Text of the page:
fashion. The opposite is also possible: by a specific modification of the catalyst, reaction paths can be influenced in a
controlled and predictable manner. However, the use of
(typically) organometallic catalysts beyond the laboratory
scale requires their recovery and re-use. Therefore tremendous efforts have been made to transform a homogeneous
into a heterogeneous catalyst by immobilization on an
insoluble solid support. This approach of incorporating
isolated ions, atoms, molecular complexes, or clusters on
surfaces or in pores of otherwise inert supports has been
labeled “surface organometallic chemistry”.[3] Much work has
also been devoted to the grafting of organometallic complexes on supports by long and flexible linkers.[4]
In these approaches, most often an inert support is used,
which usually consists of amorphous silica and therefore only
serves as spatial and geometrical component in such heterogeneous composites. The question arises as to why more than
90 % of the weight of the material (not to mention the volume
fraction) should solely contribute to the generation of surface
area. Or, put another way, can a heterogeneous catalyst be
prepared that is based on an organometallic complex, but
where any part of the catalyst represents a certain valuable
function besides generation of surface area?
Such a catalytic system that is based on an immobilized
organometallic catalyst might be obtained by replacing the
silica support by another, functional material. Indeed, like
silica, various other materials can be (nano)structured,
including metal oxides,[5] metals,[6] carbon materials,[7] and
polymers.[8] Immobilization of organometallic complexes on
such materials is however still scarce, except for metal
complexes on titania or transparent conducting oxides, which
are used for dye-sensitized solar cells,[9] whereas metal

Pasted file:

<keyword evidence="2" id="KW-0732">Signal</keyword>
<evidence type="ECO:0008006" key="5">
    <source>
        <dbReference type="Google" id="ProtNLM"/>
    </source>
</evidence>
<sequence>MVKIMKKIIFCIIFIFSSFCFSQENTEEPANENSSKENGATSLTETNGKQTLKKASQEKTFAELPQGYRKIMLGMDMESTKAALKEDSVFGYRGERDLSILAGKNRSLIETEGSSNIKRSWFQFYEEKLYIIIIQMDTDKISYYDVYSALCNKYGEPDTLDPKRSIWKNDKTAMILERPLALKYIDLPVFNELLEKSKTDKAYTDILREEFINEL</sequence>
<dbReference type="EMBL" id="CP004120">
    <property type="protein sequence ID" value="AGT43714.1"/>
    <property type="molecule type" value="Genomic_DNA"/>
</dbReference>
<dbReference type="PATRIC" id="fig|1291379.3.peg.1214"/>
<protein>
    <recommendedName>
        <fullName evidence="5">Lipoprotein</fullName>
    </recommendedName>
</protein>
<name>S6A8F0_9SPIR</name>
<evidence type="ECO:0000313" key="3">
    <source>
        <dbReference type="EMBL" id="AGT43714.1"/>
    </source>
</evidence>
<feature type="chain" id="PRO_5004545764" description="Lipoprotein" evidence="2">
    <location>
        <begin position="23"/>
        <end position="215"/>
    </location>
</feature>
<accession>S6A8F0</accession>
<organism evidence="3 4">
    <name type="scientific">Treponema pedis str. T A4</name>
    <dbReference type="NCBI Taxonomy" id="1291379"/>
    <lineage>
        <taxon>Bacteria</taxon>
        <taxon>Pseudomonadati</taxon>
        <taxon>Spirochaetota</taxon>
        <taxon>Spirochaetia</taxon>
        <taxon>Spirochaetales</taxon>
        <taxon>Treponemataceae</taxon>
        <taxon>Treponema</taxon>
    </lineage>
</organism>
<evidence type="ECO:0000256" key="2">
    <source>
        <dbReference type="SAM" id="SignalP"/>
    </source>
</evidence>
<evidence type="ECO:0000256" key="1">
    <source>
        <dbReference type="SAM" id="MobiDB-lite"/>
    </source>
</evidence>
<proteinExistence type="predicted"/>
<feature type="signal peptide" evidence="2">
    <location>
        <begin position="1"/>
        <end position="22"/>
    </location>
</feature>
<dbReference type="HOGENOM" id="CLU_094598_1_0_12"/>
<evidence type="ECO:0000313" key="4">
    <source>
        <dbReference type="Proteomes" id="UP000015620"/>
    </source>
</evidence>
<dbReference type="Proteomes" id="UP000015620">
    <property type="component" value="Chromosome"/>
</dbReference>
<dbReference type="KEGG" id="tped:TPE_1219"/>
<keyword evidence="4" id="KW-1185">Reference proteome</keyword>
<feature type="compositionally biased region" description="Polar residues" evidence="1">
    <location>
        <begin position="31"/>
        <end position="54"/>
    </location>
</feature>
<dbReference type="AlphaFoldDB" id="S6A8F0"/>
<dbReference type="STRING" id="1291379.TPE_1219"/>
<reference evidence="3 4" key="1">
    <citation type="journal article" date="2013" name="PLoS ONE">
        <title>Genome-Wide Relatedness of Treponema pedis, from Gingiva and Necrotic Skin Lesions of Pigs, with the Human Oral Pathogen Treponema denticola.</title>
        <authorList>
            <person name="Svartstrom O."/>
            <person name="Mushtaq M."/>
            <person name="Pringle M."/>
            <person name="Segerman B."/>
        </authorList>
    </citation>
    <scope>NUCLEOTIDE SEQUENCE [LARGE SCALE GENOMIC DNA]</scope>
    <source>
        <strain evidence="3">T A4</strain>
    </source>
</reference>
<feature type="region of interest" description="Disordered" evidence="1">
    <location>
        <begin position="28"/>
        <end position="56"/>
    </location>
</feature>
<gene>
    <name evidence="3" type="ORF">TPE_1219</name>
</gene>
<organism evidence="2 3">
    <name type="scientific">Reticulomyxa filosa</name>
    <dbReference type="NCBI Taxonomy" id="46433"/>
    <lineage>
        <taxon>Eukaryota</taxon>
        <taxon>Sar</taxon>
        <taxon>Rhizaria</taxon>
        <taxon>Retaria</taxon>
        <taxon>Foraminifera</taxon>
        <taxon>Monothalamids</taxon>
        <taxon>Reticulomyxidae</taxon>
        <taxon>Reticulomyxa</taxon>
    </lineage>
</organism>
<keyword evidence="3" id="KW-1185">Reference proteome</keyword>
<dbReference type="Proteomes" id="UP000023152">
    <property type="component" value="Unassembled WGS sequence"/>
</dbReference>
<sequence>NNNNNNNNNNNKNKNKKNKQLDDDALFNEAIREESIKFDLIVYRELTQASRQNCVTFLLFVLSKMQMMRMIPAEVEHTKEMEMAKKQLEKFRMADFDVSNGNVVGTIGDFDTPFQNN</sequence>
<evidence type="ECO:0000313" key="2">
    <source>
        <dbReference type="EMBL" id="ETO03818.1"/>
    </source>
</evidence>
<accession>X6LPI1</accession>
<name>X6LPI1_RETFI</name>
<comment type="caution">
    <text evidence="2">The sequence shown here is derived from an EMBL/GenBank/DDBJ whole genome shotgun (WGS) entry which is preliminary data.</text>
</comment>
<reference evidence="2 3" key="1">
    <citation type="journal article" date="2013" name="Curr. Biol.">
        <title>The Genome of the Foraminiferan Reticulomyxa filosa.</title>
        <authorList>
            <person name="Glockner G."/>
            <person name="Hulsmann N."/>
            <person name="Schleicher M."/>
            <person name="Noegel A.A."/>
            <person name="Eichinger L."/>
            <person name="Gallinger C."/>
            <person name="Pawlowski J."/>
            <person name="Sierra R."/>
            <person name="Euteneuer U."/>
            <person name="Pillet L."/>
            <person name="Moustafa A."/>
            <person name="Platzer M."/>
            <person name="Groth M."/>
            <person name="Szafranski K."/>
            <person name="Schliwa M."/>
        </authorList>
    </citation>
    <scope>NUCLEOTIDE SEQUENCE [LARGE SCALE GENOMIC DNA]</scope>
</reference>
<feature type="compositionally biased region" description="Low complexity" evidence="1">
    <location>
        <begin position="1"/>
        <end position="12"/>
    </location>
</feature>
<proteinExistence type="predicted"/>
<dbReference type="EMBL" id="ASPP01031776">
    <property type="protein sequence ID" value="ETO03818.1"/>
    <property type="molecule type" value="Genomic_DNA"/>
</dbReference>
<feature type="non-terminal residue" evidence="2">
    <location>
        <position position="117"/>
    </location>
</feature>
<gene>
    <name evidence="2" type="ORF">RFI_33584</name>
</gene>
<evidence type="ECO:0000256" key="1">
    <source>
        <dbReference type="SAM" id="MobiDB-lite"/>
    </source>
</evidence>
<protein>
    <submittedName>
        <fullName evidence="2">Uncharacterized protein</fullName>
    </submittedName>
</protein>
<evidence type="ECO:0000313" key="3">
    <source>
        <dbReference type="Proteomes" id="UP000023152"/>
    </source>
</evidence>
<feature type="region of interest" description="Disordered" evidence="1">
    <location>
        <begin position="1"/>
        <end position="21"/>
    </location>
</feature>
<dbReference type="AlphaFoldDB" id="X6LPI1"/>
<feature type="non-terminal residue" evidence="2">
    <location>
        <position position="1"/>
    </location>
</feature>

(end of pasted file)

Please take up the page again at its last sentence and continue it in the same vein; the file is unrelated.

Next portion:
particles or clusters supported on metal oxides have been
widely used as heterogeneous catalysts.[10] Nevertheless, when
metals are supported on transition metal oxides, the active
sites on such catalysts are difficult to identify, if at all present,
2009 Wiley-VCH Verlag GmbH & Co. KGaA, Weinheim
Angew. Chem. Int. Ed. 2009, 48, 1890 – 1892
Angewandte
Chemie
even if the character of the metal–surface interaction, the
presence of coordinatively unsaturated sites, and defects can
be analyzed or adjusted in detail.[11, 12]
Organometallic complexes on the one hand and pure
metals on the other hand represent the two major but
opposing concepts of single-site and multi-site catalysts. The
term “multi-site” expresses that no exclusive active single site
can be identified, as there is a great deal of surface mobility of
compounds on supports.[13] In a new and exciting approach,
Yosef et al. combined these two “opposing forces” in the
heterogenization of an organometallic catalyst into a metal.[14]
Intriguingly, the rhodium complex used is still intact and
accessible after its entrapment in silver, and the composite
[metal complex]@metal catalyst was active for catalytic
hydrogenation reactions. The same group has already pioneered the incorporation of organic molecules and polymers